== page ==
- Open Access
FUS/TLS deficiency causes behavioral and pathological abnormalities distinct from amyotrophic lateral sclerosis
© Kino et al.; licensee BioMed Central. 2015
- Received: 3 February 2015
- Accepted: 30 March 2015
- Published: 25 April 2015
FUS/TLS is an RNA-binding protein whose genetic mutations or pathological inclusions are associated with neurological diseases including amyotrophic lateral sclerosis (ALS), frontotemporal lobar degeneration, and essential tremor (ET). It is unclear whether their pathogenesis is mediated by gain or loss of function of FUS/TLS.
Here, we established outbred FUS/TLS knockout mice to clarify the effects of FUS/TLS dysfunction in vivo. We obtained homozygous knockout mice that grew into adulthood. Importantly, they did not manifest ALS- or ET-like phenotypes until nearly two years. Instead, they showed distinct histological and behavioral alterations including vacuolation in hippocampus, hyperactivity, and reduction in anxiety-like behavior. Knockout mice showed transcriptome alterations including upregulation of Taf15 and Hnrnpa1, while they have normal morphology of RNA-related granules such as Gems.
Collectively, FUS/TLS depletion causes phenotypes possibly related to neuropsychiatric and neurodegenerative conditions, but distinct from ALS and ET, together with specific alterations in RNA metabolisms.
- Essential tremor
- RNA-binding protein
FUS/TLS is an RNA-binding protein associated with neurological diseases. Mutations in FUS/TLS cause familial amyotrophic lateral sclerosis (ALS), in which FUS/TLS protein is found in cytoplasmic inclusions [1,2]. In addition, inclusions containing this protein are also observed in people with sporadic ALS and a subset of individuals with frontotemporal lobar degeneration (FTLD) without FUS/TLS mutations [3,4]. More recently, FUS/TLS mutation was found in a family of hereditary essential tremor (ET) . The pathogenic mechanisms of these diseases remain unclear. Therefore, a major research interest is whether FUS/TLS-linked diseases are caused by gain or loss of function of FUS/TLS. Most FUS/TLS mutations in familial ALS are thought to disrupt a nuclear localization signal in the C-terminus, leading to facilitated formation of cytoplasmic stress granules as well as reduced nuclear function [6,7]. Transgenic mice overexpressing FUS/TLS recapitulate some ALS-like phenotypes . On the other hand, reduction in FUS/TLS leads to abnormality in Gems, nuclear granules marked by SMN1 that is involved in the assembly of small nuclear ribonucleoprotein particles and implicated in a motor neuron disease [9,10]. Primary hippocampal neurons from FUS/TLS-deficient embryos show abnormal dendritic spines . One critical piece of information that is still lacking is the phenotype of adult FUS/TLS knockout (KO) mice, as they die within a day after birth .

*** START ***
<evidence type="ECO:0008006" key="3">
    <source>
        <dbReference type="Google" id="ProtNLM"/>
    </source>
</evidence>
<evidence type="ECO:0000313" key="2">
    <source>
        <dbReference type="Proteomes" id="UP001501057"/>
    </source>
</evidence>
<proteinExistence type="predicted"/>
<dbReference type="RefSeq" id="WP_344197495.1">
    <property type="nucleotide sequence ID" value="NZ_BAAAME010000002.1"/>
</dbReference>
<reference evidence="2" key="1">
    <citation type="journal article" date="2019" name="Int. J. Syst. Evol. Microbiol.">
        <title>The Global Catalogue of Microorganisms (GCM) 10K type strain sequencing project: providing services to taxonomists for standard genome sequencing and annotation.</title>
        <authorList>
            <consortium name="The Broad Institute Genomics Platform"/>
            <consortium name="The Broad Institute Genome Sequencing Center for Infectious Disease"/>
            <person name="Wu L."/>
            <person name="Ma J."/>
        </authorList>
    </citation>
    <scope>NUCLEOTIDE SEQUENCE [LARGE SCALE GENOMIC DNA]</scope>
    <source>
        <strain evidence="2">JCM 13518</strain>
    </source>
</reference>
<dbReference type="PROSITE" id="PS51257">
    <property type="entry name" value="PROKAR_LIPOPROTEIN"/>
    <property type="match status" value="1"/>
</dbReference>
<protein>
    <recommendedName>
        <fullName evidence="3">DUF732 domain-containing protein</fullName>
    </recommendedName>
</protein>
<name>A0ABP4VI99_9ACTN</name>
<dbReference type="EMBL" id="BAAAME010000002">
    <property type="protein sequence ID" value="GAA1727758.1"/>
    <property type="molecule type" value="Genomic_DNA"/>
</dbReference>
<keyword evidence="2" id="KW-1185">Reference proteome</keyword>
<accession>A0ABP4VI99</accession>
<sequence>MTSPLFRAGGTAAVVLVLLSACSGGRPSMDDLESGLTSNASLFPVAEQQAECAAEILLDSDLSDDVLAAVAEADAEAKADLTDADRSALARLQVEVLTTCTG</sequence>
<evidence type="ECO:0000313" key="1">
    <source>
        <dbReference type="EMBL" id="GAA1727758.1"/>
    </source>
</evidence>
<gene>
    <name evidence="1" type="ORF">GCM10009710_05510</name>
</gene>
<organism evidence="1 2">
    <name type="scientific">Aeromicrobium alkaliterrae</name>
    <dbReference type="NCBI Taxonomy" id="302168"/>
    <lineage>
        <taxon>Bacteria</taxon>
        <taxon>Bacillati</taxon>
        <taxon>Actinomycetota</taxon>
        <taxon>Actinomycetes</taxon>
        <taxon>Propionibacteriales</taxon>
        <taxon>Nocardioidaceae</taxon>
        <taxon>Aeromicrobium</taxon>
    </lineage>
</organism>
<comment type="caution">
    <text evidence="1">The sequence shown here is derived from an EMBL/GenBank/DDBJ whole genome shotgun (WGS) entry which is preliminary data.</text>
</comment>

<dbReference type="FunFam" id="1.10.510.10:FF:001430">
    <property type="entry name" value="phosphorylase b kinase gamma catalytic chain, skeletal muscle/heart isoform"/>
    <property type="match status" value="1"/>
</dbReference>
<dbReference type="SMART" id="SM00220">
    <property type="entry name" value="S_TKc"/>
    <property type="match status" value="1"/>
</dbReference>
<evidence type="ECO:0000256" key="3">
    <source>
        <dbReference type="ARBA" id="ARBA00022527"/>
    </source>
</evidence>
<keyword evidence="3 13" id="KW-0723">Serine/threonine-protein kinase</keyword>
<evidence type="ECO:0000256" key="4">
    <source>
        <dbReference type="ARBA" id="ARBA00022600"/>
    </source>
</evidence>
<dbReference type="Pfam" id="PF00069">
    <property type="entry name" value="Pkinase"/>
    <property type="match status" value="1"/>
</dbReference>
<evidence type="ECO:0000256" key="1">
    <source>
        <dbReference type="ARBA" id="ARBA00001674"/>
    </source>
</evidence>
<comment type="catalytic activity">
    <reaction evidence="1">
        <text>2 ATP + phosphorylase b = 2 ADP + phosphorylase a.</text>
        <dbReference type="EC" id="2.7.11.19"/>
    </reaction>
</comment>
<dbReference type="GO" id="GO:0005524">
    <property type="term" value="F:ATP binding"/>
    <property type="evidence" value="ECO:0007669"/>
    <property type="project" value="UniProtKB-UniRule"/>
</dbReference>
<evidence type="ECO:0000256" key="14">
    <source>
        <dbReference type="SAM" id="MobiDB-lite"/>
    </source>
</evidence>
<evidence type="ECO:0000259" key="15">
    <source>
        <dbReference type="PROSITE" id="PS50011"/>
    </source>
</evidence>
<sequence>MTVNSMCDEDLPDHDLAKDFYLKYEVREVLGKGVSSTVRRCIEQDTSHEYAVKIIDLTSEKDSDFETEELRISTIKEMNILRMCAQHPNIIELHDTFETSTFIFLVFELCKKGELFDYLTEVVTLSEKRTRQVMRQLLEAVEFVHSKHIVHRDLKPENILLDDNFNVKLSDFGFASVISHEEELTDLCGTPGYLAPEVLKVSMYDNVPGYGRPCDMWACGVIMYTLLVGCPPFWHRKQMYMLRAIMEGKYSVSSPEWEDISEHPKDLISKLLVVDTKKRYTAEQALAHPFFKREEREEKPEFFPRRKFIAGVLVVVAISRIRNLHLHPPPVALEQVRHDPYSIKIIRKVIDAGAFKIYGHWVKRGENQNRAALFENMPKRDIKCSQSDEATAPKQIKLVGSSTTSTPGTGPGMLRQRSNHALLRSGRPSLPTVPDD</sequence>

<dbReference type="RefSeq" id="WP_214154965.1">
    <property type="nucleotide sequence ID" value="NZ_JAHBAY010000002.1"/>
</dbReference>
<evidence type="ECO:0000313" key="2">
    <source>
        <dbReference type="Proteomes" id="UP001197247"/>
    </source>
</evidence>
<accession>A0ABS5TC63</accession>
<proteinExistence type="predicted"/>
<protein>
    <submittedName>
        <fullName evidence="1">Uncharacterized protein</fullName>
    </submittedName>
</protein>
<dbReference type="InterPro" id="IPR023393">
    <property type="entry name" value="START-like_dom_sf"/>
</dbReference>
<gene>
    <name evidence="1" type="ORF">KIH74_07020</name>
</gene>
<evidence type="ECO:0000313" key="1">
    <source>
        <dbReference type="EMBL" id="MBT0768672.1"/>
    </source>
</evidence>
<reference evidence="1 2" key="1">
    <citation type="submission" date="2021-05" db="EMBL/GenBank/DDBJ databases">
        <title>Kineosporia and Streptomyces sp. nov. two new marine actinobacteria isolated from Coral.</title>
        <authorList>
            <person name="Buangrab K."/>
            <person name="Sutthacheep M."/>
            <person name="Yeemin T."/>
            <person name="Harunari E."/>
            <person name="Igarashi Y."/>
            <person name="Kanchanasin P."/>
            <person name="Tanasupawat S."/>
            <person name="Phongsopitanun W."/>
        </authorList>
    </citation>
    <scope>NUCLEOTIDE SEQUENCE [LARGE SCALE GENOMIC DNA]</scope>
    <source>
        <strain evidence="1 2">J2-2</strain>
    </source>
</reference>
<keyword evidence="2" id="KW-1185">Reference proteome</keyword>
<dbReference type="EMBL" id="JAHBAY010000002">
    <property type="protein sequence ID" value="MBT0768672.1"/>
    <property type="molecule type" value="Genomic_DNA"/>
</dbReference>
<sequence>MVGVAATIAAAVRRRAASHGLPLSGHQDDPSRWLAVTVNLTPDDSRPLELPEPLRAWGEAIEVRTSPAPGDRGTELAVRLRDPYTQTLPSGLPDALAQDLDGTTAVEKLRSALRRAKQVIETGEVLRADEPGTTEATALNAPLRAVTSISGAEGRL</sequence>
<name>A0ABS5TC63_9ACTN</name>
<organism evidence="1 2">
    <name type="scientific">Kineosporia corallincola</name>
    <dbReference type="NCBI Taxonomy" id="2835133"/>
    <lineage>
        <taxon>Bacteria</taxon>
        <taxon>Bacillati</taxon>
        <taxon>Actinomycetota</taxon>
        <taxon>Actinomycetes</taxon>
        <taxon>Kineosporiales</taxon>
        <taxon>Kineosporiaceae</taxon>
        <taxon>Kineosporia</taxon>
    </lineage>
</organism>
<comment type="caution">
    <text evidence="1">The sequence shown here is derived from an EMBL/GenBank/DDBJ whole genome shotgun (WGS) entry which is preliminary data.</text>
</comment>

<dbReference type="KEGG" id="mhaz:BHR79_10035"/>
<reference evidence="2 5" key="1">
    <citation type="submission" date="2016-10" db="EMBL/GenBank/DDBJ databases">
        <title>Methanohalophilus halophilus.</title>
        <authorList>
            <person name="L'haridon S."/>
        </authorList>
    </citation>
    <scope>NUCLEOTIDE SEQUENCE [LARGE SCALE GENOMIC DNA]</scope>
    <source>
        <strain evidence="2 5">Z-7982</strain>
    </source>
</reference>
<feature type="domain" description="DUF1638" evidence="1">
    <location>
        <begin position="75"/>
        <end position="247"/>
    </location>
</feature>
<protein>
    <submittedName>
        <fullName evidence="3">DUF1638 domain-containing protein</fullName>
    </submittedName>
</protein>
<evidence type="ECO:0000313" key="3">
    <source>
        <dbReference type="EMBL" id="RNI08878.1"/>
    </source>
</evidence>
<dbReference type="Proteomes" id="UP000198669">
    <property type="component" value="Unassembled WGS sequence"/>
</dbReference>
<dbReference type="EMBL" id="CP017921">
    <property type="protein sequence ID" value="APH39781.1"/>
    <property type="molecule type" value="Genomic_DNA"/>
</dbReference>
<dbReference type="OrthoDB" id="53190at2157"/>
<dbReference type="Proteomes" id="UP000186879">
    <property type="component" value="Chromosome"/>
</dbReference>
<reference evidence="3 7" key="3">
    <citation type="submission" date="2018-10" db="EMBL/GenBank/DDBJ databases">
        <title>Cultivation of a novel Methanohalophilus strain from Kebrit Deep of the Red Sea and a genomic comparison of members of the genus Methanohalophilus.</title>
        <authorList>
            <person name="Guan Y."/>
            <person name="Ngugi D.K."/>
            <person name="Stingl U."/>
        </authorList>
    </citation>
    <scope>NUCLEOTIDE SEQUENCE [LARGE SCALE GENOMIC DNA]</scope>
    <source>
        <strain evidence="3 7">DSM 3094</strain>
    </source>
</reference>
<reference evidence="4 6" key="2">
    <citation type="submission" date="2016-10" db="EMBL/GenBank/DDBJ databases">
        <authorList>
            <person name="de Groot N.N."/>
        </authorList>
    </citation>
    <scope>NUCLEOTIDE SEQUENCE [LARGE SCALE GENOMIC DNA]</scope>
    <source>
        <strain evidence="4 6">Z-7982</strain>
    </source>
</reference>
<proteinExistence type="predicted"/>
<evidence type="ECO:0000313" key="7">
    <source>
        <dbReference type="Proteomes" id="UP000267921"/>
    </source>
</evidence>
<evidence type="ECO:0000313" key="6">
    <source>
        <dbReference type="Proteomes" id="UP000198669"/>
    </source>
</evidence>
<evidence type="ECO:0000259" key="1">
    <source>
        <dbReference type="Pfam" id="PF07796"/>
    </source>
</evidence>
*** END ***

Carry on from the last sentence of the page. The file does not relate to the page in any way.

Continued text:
FUS/TLS regulates RNA metabolism, which includes transcription and post-transcriptional processing such as pre-mRNA splicing and mRNA trafficking, some of which are related to neuronal functions [13-16]. The N-terminal region of FUS/TLS forms reversible amyloid-like assemblies, which can be the molecular basis of the formation of RNA-containing granules, including neuronal granules [17,18]. Moreover, RNA metabolism has been highlighted as a potential common pathogenic pathway of ALS/FTLD, because genetic and pathological abnormalities of another RNA-binding protein, TDP-43, have been found in these diseases, as with FUS/TLS . Though previous studies identified transcriptome changes upon transient depletion of FUS/TLS or those in FUS/TLS deficient embryos [13-16], the effects of long-term FUS/TLS depletion on RNA metabolism have been still unclear.
In this study, we analyzed outbred homozygous FUS/TLS knockout (KO) mice to clarify the effects of FUS/TLS depletion on the central nervous system (CNS) in adults. We found abnormalities of the behavior and brain structure, but not ALS- or ET-like phenotypes, in the KO animals.
TLS+/- mice  were maintained on the C57BL/6 J (B6) background. To obtain homozygous TLS KO mice, B6 TLS+/- mice were crossed with ICR mice. The F1 heterozygote mice were intercrossed. To maximize the survival of KO mice, some of the wild type or heterozygote littermates were removed from the cage. Male mice were used in experiments. All experiments with mice were approved by the Animal Experiment Committee of the RIKEN Brain Science Institute.
The experimental room was maintained in 12 hr light-12 hr dark periods (light period: 8:00 AM to 8:00 PM). Animals were tested blindly for their genotypes. For details of procedures, see Additional file 1: Supplemental Materials and Methods.
A mouse was placed in a plastic box attached with an accelerometer and allowed to move freely. The motion of the mouse was recorded for 1-5 minutes at a sampling rate of 1 kHz. Motion power percentage (MPP)  was calculated as (sum of amplitude at 10 ~ 20 Hz)/(sum of amplitude at 0 ~ 100 Hz) × 100.
Three animals were analyzed for each genotype at 8 weeks. 100 ng of total RNA was processed using WT Expression kit (Ambion) and WT Terminal Labeling kit (Affymetrix) and subjected to Mouse Exon 1.0 ST array (Affymetrix) according to the manufacture’s protocol. Dataset analysis was performed using AltAnalyze .